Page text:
(Editor’s note: This is a rare Saving Country Music guest contribution. It comes from Deb Bose, aka Windmills Country, originally posted it at mjsbigblog.com. You can also follow Windmills Country on Twitter.)
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Billboard and the echo chamber that is much of the entertainment media/blogosphere made much hoopla last week over Florida-Georgia Line’s “Cruise” breaking the all-time record for weeks at #1 on the Hot Country Songs chart. With 22 weeks and counting atop the Billboard Hot Country Songs chart, “Cruise” surpassed the 21-week totals accumulated by Eddy Arnold’s “I’ll Hold You in My Heart (Till I Can Hold You in My Arms)” in 1947-1948, Hank Snow’s “I’m Moving On” in 1950, and Webb Pierce’s “In The Jailhouse Now” in 1955. Although Billboard acknowledges that this happened because of its new chart methodology (introduced in October 2012) incorporating airplay from all genres, paid digital download sales, and streaming into chart rankings for its genre-specific Hot Songs charts, it has failed to acknowledge how much this new chart record misrepresents the real impact of “Cruise” compared to other big country hits.
Closer scrutiny of the charts shows that, contrary to the flashy press releases and hype you may see regarding Florida-Georgia Line’s “Cruise,” its “record-setting” week is the historical achievement that isn’t. As I will show below, Cruise” isn’t even the biggest country hit in the past 3 years, never mind all time. The fact that “Cruise” is now Billboard’s record holder is the direct result of the timing of a methodology change, and if the same methodology were in place 7 years ago, “Cruise” would now rank 3rd or 4th among country crossover hits. Not first, and not close to first.
Let’s start by acknowledging the following: with 5.35 million in download sales and counting (41% and counting of that total from a remix of the song featuring rapper Nelly according to Wade Jessen of Billboard), plus major cross-format airplay that led to a #1 peak on the country airplay charts followed by top-10 peaks on the CHR/Pop and Adult Pop/HAC airplay charts, “Cruise” is an undeniably huge hit. Let’s also acknowledge Billboard’s well-intentioned desire to capture the changing environment for music consumption, which is what prompted last October’s move to carry the Hot 100 methodology over to genre-specific songs charts.
But let’s also note the problems with the change. Foremost, the incorporation of airplay from other formats basically handed control of the top of Billboard’s genre-specific Hot Songs charts over to programmers of the format that generates the largest audience impressions: Contemporary Hit Radio(or CHR)/Top 40. Because CHR/Top 40 programmers allot significantly more spins to their top songs than country programmers, more than twice as many in most cases, top 10 CHR/Top 40 hits generate larger audience impressions than top 10 country hits, and that’s before you consider the spillover from CHR/Top 40 playlists into Adult Top 40 (or Hot AC) and Adult Contemporary playlists. A look at the current Billboard airplay charts shows that the #10 song on the Billboard CHR/Top 40 chart (“Same Love” by Macklemore & Ryan Lewis featuring Mary Lambert) racked up higher audience impressions (49.558 million) than the current #1 song on the Billboard Country Airplay chart (“Runnin’ Outta Moonlight” by Randy Houser, which racked up 45.785 million AIs).
Let’s also make it clear that the objections to the new Hot Country Songs methodology have never been the incorporation of sales and streaming into a genre chart. The objection is to the inclusion of airplay from other formats on a genre-specific chart, especially the inclusion of airplay from other formats for remixes of a song, and also to the inclusion of sales of remixes on a genre-specific chart. Had the Hot Country Songs chart counted only airplay and sales for the original Florida-Georgia Line-only version of “Cruise,” the chart would have come closer to a true representation of the impact of “Cruise” as a “country” song. Let us also note that despite acknowledging that it was the release of the remix with Nelly that led to “Cruise”‘s surge back to #1 on the Hot Country Songs chart and crediting Nelly on the Hot 100 chart, Billboard declined to credit Nelly on the Hot Country Songs chart.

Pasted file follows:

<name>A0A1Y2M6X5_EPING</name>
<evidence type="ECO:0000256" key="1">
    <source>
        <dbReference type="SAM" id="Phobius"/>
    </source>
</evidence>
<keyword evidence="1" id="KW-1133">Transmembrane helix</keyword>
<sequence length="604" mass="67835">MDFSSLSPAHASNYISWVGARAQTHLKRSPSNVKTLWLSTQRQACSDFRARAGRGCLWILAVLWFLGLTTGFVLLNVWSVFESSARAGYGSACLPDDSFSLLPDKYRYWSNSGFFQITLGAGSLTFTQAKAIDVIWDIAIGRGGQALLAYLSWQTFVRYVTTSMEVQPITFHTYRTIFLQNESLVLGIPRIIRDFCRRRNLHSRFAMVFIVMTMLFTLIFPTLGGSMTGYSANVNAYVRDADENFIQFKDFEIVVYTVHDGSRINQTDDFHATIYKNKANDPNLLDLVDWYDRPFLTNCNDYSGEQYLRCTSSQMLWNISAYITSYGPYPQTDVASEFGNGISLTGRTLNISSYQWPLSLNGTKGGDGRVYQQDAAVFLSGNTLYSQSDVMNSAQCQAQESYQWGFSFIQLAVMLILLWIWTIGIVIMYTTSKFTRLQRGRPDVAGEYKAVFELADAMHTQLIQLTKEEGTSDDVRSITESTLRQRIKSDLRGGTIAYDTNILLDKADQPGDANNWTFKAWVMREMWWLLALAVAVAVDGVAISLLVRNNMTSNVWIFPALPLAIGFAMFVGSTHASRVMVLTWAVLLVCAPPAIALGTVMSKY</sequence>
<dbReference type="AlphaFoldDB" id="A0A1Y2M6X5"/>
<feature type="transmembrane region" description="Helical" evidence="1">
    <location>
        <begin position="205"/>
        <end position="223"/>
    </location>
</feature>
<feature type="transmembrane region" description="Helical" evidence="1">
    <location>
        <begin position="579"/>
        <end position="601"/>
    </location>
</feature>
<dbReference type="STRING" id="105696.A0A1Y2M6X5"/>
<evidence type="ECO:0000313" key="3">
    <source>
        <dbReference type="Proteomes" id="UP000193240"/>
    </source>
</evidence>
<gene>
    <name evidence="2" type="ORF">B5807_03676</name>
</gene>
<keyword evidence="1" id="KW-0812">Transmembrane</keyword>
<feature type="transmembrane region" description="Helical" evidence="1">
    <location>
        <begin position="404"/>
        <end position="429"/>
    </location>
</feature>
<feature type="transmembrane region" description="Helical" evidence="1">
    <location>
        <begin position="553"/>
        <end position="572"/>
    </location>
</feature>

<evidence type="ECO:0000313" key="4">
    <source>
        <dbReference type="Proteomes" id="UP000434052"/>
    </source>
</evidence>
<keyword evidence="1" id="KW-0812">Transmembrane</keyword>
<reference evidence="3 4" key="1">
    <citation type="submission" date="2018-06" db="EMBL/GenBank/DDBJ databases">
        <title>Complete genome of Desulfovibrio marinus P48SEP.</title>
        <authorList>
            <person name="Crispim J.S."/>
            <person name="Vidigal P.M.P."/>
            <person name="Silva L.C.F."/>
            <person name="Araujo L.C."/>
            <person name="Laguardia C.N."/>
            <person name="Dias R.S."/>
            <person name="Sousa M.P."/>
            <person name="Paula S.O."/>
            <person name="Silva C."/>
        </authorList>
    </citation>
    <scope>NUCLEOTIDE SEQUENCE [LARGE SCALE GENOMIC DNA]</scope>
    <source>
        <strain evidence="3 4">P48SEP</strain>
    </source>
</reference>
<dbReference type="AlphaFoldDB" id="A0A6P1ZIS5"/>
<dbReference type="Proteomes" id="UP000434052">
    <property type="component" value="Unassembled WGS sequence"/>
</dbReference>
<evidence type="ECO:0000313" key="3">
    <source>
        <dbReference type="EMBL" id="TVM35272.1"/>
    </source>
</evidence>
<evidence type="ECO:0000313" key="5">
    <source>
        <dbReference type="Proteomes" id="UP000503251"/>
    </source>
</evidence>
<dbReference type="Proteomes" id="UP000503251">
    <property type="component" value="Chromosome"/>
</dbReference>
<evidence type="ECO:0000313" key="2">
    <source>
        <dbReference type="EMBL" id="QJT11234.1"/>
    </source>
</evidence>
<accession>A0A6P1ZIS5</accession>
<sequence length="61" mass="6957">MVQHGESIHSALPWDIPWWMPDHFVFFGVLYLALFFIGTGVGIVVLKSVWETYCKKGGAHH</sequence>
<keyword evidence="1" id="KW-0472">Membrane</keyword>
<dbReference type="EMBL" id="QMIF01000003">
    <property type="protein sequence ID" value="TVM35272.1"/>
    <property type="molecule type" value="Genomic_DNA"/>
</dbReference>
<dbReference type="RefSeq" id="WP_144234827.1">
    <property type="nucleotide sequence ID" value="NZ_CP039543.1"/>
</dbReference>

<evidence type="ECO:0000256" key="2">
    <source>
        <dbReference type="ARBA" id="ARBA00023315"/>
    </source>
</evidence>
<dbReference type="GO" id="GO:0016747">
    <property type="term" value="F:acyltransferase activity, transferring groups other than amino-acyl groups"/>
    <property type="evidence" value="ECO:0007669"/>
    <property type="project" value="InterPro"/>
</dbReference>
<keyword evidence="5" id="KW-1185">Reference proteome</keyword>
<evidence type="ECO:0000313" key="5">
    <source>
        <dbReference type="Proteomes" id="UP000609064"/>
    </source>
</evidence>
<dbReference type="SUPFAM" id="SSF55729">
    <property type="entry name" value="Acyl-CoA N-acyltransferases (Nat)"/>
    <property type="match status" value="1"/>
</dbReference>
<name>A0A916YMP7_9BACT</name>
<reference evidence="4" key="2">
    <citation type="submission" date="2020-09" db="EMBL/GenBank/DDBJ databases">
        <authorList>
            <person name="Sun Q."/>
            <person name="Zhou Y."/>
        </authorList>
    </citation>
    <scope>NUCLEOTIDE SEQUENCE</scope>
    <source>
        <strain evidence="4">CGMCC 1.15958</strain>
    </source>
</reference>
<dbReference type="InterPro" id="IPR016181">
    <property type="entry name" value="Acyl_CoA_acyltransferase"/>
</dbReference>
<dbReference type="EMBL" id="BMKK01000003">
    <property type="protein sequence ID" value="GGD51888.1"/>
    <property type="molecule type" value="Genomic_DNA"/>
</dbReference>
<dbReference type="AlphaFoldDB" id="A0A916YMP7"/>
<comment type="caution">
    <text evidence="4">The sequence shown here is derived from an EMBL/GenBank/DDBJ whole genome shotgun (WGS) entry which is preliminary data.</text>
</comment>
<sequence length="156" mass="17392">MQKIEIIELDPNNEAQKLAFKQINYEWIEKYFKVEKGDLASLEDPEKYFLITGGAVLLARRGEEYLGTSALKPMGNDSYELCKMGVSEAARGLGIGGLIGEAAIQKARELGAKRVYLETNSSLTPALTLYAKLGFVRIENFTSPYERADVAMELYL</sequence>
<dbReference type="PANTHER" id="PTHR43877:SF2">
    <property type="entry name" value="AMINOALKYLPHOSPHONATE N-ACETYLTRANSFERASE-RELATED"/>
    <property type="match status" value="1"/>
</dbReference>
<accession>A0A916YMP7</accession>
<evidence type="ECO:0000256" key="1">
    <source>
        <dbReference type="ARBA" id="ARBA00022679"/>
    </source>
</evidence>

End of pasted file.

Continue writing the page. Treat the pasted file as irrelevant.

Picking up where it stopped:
How Billboard Overstates “Cruise”s Impact Compared To Other Crossover Hits
Now, let’s dig deeper to show just how unrepresentative the current Billboard Hot Country Songs historical ledger is when it comes to chart impact. To do that, let’s look at the airplay peaks and sales of some of the biggest crossover hits of the past seven years (arranged in chronological order of release)
Digital download sales
Carrie Underwood, “Before He Cheats” (charted from 2006-2007): 3.82 million
Taylor Swift, “Love Story” (charted from 2008-2009): 5.6 million (according to Billboard)
Taylor Swift, “You Belong With Me” (charted from 2009-2010): 4.3 million (as of 6/12/13, according to this article)
Lady Antebellum, “Need You Now” (charted from 2009-2010): 6.2 million (according to Billboard)
Florida-Georgia Line, “Cruise” (charted from 2012-2013): 5.3 million (according to Billboard)
Sales of ‘host’ album
Carrie Underwood, Some Hearts (released November 2005): 7.334 million as of 8/10/13 Billboard chart
Taylor Swift, Fearless (released November 2008): 6.757 million as of 8/10/13 Billboard chart
Lady Antebellum, Need You Now (released January 2009): 3.996 million as of the 6/01/13 Billboard chart
Florida-Georgia Line, Here’s To The Good Times (released December 2012): 917k as of 8/10/13 Billboard chart
Country Airplay peaks:
“Before He Cheats”: #1 for 5 weeks (5 weeks at #1 on Hot Country Songs)
“Love Story”: #1 for 2 weeks (2 weeks at #1 on Hot Country Songs)
“You Belong With Me”: #1 for 2 weeks (2 weeks at #1 on Hot Country Songs)
“Need You Now”: #1 for 5 weeks (5 weeks at #1 on Hot Country Songs)
“Cruise”: #1 for 3 weeks (22 weeks and counting at #1 on Hot Country Songs)
Adult Pop Songs (Hot AC Airplay) peaks:
“Before He Cheats”: #5
“Love Story”: #3
“You Belong With Me”: #2
“Need You Now”: #1
Adult Contemporary Songs peaks:
“Before He Cheats”: #6
“Love Story”: #1
“You Belong With Me”: #1
“Need You Now”: #1
“Cruise”: TBD “Cruise” is currently #17 on the AC chart.